2.  A Bill of Rights Is Only About Fundamental Rights:  You can understand a bill of rights as something that only addresses rights that no democratic society can do without.

3.  A Bill of Rights Is About Political Failure:  You need a bill of of rights to deal only with rights that elected institutions are likely to invade or abuse.

Depending on which of these three views you take, different provisions in bills of rights (and bills of rights more generally) look different.  The first theory describes many state bills of rights, which include all sorts of things that look pretty ordinary.  The second theory would reject the inclusion of many things that are in the Bill of Rights, such as the right to a grand jury indictment or a jury trial.  The third would posit that the Third Amendment is the sort of thing that need not be in a bill of rights since no elected legislature would quarter troops in homes.  And so on.

Another way of examining this question asks what role bills of rights have served historically (let’s just focus on the United States in this post).  For instance,

1.  Justifying Revolution:  The first state bills of rights, especially the Virginia Declaration of Rights, were all revolutionary statements justifying independence.  This is why they contain many broad statements on natural rights and read like the Declaration of Independence.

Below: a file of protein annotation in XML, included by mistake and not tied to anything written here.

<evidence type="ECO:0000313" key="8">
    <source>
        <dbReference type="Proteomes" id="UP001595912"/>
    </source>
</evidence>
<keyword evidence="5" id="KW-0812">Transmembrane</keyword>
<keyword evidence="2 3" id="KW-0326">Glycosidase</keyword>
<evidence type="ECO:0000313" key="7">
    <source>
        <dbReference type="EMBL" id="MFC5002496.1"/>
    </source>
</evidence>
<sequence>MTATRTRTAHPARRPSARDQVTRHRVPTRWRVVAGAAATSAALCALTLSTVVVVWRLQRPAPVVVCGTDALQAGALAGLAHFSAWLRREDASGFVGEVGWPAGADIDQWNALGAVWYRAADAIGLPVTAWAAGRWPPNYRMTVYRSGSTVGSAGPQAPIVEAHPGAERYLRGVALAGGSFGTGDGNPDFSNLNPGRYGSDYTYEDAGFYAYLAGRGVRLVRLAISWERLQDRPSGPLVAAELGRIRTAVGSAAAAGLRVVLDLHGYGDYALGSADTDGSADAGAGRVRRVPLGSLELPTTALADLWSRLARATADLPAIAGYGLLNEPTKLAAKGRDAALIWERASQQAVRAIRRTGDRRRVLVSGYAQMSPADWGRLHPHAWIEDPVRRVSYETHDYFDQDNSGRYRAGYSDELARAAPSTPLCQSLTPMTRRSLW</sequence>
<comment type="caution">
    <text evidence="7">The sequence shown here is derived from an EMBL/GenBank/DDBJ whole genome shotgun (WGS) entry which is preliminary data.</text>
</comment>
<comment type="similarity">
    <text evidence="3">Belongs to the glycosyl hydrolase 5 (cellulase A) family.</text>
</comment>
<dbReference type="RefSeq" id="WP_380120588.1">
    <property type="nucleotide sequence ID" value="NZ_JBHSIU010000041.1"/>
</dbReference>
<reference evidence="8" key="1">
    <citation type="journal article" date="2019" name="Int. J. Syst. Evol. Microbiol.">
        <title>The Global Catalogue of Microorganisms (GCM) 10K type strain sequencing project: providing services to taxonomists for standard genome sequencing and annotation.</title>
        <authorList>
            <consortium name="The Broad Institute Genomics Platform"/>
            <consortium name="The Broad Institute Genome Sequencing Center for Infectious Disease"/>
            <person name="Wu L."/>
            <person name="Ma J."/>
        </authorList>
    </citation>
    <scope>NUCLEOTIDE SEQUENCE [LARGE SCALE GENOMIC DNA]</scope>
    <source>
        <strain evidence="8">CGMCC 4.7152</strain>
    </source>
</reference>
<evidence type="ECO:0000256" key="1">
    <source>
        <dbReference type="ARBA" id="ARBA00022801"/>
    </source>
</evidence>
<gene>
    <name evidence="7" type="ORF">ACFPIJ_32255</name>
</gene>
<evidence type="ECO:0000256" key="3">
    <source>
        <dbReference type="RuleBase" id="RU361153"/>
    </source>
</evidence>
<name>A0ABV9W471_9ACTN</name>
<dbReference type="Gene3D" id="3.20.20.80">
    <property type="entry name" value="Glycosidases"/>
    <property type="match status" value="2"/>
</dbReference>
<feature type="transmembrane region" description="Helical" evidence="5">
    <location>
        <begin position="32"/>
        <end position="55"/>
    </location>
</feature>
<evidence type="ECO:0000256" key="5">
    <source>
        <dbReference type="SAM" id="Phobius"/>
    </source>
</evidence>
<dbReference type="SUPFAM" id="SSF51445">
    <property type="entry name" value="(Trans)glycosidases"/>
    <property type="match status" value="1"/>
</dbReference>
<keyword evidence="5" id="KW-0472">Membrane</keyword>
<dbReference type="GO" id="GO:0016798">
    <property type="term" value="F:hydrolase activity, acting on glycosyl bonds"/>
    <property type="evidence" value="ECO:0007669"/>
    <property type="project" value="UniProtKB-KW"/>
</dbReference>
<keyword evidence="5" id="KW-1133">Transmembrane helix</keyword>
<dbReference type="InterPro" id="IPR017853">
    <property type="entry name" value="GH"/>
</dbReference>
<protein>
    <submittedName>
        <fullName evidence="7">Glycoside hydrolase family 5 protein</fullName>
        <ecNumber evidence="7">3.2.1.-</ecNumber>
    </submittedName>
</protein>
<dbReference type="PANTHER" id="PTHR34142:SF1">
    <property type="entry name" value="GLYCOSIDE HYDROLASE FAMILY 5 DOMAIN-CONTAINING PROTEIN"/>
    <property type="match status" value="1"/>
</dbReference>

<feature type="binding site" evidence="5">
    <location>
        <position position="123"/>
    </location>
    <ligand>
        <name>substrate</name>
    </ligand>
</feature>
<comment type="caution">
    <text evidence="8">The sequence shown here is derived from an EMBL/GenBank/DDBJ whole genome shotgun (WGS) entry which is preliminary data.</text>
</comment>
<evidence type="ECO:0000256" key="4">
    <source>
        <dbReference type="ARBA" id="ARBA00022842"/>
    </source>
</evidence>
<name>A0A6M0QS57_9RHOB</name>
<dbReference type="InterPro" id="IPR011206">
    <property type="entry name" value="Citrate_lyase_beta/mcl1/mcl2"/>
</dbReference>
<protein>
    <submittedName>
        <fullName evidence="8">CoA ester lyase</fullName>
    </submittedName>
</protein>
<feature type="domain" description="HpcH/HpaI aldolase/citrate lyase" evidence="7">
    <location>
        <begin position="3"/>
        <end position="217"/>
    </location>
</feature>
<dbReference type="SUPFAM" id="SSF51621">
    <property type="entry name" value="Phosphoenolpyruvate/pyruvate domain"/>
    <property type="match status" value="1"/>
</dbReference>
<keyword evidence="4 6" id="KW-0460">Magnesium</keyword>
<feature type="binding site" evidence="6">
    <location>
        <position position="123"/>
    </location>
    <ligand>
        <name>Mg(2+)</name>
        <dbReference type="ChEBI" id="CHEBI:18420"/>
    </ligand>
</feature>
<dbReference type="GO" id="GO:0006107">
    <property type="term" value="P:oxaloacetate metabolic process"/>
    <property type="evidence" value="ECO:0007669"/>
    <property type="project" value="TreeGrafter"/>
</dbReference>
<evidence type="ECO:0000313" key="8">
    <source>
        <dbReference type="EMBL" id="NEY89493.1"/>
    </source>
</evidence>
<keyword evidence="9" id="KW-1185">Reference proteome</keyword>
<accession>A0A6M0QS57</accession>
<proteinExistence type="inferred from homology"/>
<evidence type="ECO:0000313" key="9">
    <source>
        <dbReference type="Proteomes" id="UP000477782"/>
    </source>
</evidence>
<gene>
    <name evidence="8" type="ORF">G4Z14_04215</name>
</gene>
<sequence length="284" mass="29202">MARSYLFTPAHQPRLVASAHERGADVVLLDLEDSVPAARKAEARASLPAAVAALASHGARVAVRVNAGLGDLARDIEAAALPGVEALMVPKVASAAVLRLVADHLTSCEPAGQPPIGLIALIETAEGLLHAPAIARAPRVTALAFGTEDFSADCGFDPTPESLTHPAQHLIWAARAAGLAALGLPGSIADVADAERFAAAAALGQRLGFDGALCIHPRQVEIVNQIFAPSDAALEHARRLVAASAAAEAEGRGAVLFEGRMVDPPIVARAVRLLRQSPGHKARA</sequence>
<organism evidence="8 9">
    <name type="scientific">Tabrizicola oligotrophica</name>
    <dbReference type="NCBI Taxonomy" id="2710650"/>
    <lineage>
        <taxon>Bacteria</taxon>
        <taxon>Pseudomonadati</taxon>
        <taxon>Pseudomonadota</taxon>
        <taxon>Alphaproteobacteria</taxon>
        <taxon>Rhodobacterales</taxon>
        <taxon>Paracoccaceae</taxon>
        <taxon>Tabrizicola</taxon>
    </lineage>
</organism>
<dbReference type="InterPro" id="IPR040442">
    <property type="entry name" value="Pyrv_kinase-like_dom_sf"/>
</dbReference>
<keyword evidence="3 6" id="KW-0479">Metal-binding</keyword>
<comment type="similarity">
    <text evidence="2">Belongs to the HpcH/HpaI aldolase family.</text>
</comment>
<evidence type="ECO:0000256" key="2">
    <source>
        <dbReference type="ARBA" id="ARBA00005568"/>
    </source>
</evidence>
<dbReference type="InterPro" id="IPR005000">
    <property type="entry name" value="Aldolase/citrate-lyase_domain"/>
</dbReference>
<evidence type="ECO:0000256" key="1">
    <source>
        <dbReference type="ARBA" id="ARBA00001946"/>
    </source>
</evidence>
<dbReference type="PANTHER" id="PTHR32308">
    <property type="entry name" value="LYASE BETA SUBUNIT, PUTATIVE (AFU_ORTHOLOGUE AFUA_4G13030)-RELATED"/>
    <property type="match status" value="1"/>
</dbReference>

2.  Defending Federalism:  This, of course, was the purpose of the first set of amendments in 1791.  The Anti-Federalists rallied around a bill of rights as a way to limit the new federal government.

3.  Limiting the Police Power:  This was the purpose of state of bills of rights after the Revolution.

4.  Limiting Federalism:  This was the purpose of John Bingham and those who called the first set of amendments a bill of rights during Reconstruction.  The Bill of Rights trumps states’-rights.

5.  Justifying Colonialism:  As I explained in a prior post, doubts about whether America should govern colonies acquired during the Spanish-American War were soothed by giving those colonies bills of rights.

6.  Justifying Judicial Review:  This was a purpose of the Bill of Rights after the New Deal.  People are more likely to accept judicial review framed as an application of the Bill of Rights.

I’m working on one or two other angles that I may post on later.